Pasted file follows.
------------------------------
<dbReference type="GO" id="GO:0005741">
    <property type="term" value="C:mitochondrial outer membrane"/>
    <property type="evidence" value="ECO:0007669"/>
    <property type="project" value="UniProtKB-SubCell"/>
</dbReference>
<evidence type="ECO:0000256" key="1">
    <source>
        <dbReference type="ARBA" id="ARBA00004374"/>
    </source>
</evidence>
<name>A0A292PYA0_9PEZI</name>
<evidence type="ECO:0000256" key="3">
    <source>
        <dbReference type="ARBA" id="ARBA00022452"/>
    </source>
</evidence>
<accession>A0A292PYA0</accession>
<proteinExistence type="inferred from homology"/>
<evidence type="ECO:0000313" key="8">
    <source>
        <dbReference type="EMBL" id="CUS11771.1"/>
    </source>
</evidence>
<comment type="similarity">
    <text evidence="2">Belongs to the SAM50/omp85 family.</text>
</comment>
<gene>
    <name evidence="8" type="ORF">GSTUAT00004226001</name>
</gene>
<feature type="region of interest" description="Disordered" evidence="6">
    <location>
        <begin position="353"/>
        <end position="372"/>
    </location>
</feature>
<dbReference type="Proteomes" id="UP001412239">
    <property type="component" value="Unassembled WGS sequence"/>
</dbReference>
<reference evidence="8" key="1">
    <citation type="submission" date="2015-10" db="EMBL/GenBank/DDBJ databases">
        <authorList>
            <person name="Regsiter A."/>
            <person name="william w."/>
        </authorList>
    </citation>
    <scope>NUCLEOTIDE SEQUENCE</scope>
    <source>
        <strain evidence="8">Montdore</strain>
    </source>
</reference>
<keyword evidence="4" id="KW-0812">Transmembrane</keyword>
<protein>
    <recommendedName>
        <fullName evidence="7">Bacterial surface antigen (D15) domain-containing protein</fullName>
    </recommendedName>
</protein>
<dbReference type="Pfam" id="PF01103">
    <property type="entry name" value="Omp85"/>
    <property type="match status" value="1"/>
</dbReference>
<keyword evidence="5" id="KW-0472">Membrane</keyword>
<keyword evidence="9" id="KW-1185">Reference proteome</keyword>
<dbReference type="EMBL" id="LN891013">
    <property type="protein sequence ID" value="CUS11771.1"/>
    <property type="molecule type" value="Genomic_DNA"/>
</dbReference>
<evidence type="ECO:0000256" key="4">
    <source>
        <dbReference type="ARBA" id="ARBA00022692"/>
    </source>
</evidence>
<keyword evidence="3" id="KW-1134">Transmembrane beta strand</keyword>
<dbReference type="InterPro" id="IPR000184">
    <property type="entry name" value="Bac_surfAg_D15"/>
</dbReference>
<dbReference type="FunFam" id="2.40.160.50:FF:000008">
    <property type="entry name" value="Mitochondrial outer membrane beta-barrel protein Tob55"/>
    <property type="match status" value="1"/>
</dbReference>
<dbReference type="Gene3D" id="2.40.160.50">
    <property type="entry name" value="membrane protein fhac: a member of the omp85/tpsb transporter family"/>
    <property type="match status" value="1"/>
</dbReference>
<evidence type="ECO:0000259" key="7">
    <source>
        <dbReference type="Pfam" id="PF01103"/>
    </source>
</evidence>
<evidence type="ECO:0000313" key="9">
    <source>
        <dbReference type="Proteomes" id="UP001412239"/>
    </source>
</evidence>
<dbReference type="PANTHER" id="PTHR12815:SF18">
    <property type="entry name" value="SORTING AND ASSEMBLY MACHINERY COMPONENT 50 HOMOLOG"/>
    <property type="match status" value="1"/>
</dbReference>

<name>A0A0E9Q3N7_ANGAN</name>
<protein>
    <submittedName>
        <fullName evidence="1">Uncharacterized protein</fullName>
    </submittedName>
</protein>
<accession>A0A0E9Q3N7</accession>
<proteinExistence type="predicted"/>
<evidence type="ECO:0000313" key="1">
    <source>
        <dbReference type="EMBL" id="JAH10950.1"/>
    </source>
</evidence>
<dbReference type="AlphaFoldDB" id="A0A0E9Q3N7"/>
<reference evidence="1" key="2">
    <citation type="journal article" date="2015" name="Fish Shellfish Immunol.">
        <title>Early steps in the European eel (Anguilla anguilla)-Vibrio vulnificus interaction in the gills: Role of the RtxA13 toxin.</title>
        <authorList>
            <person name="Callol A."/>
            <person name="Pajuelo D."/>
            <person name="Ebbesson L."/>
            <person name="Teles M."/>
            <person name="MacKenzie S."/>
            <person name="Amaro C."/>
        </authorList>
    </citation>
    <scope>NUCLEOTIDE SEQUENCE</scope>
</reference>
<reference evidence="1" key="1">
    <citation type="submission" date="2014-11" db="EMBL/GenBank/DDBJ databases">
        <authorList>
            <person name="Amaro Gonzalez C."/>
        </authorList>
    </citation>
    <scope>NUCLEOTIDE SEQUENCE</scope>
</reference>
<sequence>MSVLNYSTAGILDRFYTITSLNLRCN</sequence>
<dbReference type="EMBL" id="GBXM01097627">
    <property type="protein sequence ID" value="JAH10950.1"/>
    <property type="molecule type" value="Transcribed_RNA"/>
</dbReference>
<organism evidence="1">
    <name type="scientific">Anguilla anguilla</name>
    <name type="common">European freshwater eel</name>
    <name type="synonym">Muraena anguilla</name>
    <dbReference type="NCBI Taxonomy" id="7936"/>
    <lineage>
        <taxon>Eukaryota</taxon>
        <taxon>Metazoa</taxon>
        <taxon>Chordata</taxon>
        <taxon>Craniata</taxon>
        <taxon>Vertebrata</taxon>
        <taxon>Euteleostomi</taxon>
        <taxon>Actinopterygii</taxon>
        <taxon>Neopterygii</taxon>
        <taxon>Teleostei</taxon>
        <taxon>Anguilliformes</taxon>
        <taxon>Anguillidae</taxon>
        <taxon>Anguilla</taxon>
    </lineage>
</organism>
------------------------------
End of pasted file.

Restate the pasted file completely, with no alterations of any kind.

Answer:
<dbReference type="GO" id="GO:0005741">
    <property type="term" value="C:mitochondrial outer membrane"/>
    <property type="evidence" value="ECO:0007669"/>
    <property type="project" value="UniProtKB-SubCell"/>
</dbReference>
<evidence type="ECO:0000256" key="1">
    <source>
        <dbReference type="ARBA" id="ARBA00004374"/>
    </source>
</evidence>
<name>A0A292PYA0_9PEZI</name>
<evidence type="ECO:0000256" key="3">
    <source>
        <dbReference type="ARBA" id="ARBA00022452"/>
    </source>
</evidence>
<accession>A0A292PYA0</accession>
<proteinExistence type="inferred from homology"/>
<evidence type="ECO:0000313" key="8">
    <source>
        <dbReference type="EMBL" id="CUS11771.1"/>
    </source>
</evidence>
<comment type="similarity">
    <text evidence="2">Belongs to the SAM50/omp85 family.</text>
</comment>
<gene>
    <name evidence="8" type="ORF">GSTUAT00004226001</name>
</gene>
<feature type="region of interest" description="Disordered" evidence="6">
    <location>
        <begin position="353"/>
        <end position="372"/>
    </location>
</feature>
<dbReference type="Proteomes" id="UP001412239">
    <property type="component" value="Unassembled WGS sequence"/>
</dbReference>
<reference evidence="8" key="1">
    <citation type="submission" date="2015-10" db="EMBL/GenBank/DDBJ databases">
        <authorList>
            <person name="Regsiter A."/>
            <person name="william w."/>
        </authorList>
    </citation>
    <scope>NUCLEOTIDE SEQUENCE</scope>
    <source>
        <strain evidence="8">Montdore</strain>
    </source>
</reference>
<keyword evidence="4" id="KW-0812">Transmembrane</keyword>
<protein>
    <recommendedName>
        <fullName evidence="7">Bacterial surface antigen (D15) domain-containing protein</fullName>
    </recommendedName>
</protein>
<dbReference type="Pfam" id="PF01103">
    <property type="entry name" value="Omp85"/>
    <property type="match status" value="1"/>
</dbReference>
<keyword evidence="5" id="KW-0472">Membrane</keyword>
<keyword evidence="9" id="KW-1185">Reference proteome</keyword>
<dbReference type="EMBL" id="LN891013">
    <property type="protein sequence ID" value="CUS11771.1"/>
    <property type="molecule type" value="Genomic_DNA"/>
</dbReference>
<evidence type="ECO:0000256" key="4">
    <source>
        <dbReference type="ARBA" id="ARBA00022692"/>
    </source>
</evidence>
<keyword evidence="3" id="KW-1134">Transmembrane beta strand</keyword>
<dbReference type="InterPro" id="IPR000184">
    <property type="entry name" value="Bac_surfAg_D15"/>
</dbReference>
<dbReference type="FunFam" id="2.40.160.50:FF:000008">
    <property type="entry name" value="Mitochondrial outer membrane beta-barrel protein Tob55"/>
    <property type="match status" value="1"/>
</dbReference>
<dbReference type="Gene3D" id="2.40.160.50">
    <property type="entry name" value="membrane protein fhac: a member of the omp85/tpsb transporter family"/>
    <property type="match status" value="1"/>
</dbReference>
<evidence type="ECO:0000259" key="7">
    <source>
        <dbReference type="Pfam" id="PF01103"/>
    </source>
</evidence>
<evidence type="ECO:0000313" key="9">
    <source>
        <dbReference type="Proteomes" id="UP001412239"/>
    </source>
</evidence>
<dbReference type="PANTHER" id="PTHR12815:SF18">
    <property type="entry name" value="SORTING AND ASSEMBLY MACHINERY COMPONENT 50 HOMOLOG"/>
    <property type="match status" value="1"/>
</dbReference>

<name>A0A0E9Q3N7_ANGAN</name>
<protein>
    <submittedName>
        <fullName evidence="1">Uncharacterized protein</fullName>
    </submittedName>
</protein>
<accession>A0A0E9Q3N7</accession>
<proteinExistence type="predicted"/>
<evidence type="ECO:0000313" key="1">
    <source>
        <dbReference type="EMBL" id="JAH10950.1"/>
    </source>
</evidence>
<dbReference type="AlphaFoldDB" id="A0A0E9Q3N7"/>
<reference evidence="1" key="2">
    <citation type="journal article" date="2015" name="Fish Shellfish Immunol.">
        <title>Early steps in the European eel (Anguilla anguilla)-Vibrio vulnificus interaction in the gills: Role of the RtxA13 toxin.</title>
        <authorList>
            <person name="Callol A."/>
            <person name="Pajuelo D."/>
            <person name="Ebbesson L."/>
            <person name="Teles M."/>
            <person name="MacKenzie S."/>
            <person name="Amaro C."/>
        </authorList>
    </citation>
    <scope>NUCLEOTIDE SEQUENCE</scope>
</reference>
<reference evidence="1" key="1">
    <citation type="submission" date="2014-11" db="EMBL/GenBank/DDBJ databases">
        <authorList>
            <person name="Amaro Gonzalez C."/>
        </authorList>
    </citation>
    <scope>NUCLEOTIDE SEQUENCE</scope>
</reference>
<sequence>MSVLNYSTAGILDRFYTITSLNLRCN</sequence>
<dbReference type="EMBL" id="GBXM01097627">
    <property type="protein sequence ID" value="JAH10950.1"/>
    <property type="molecule type" value="Transcribed_RNA"/>
</dbReference>
<organism evidence="1">
    <name type="scientific">Anguilla anguilla</name>
    <name type="common">European freshwater eel</name>
    <name type="synonym">Muraena anguilla</name>
    <dbReference type="NCBI Taxonomy" id="7936"/>
    <lineage>
        <taxon>Eukaryota</taxon>
        <taxon>Metazoa</taxon>
        <taxon>Chordata</taxon>
        <taxon>Craniata</taxon>
        <taxon>Vertebrata</taxon>
        <taxon>Euteleostomi</taxon>
        <taxon>Actinopterygii</taxon>
        <taxon>Neopterygii</taxon>
        <taxon>Teleostei</taxon>
        <taxon>Anguilliformes</taxon>
        <taxon>Anguillidae</taxon>
        <taxon>Anguilla</taxon>
    </lineage>
</organism>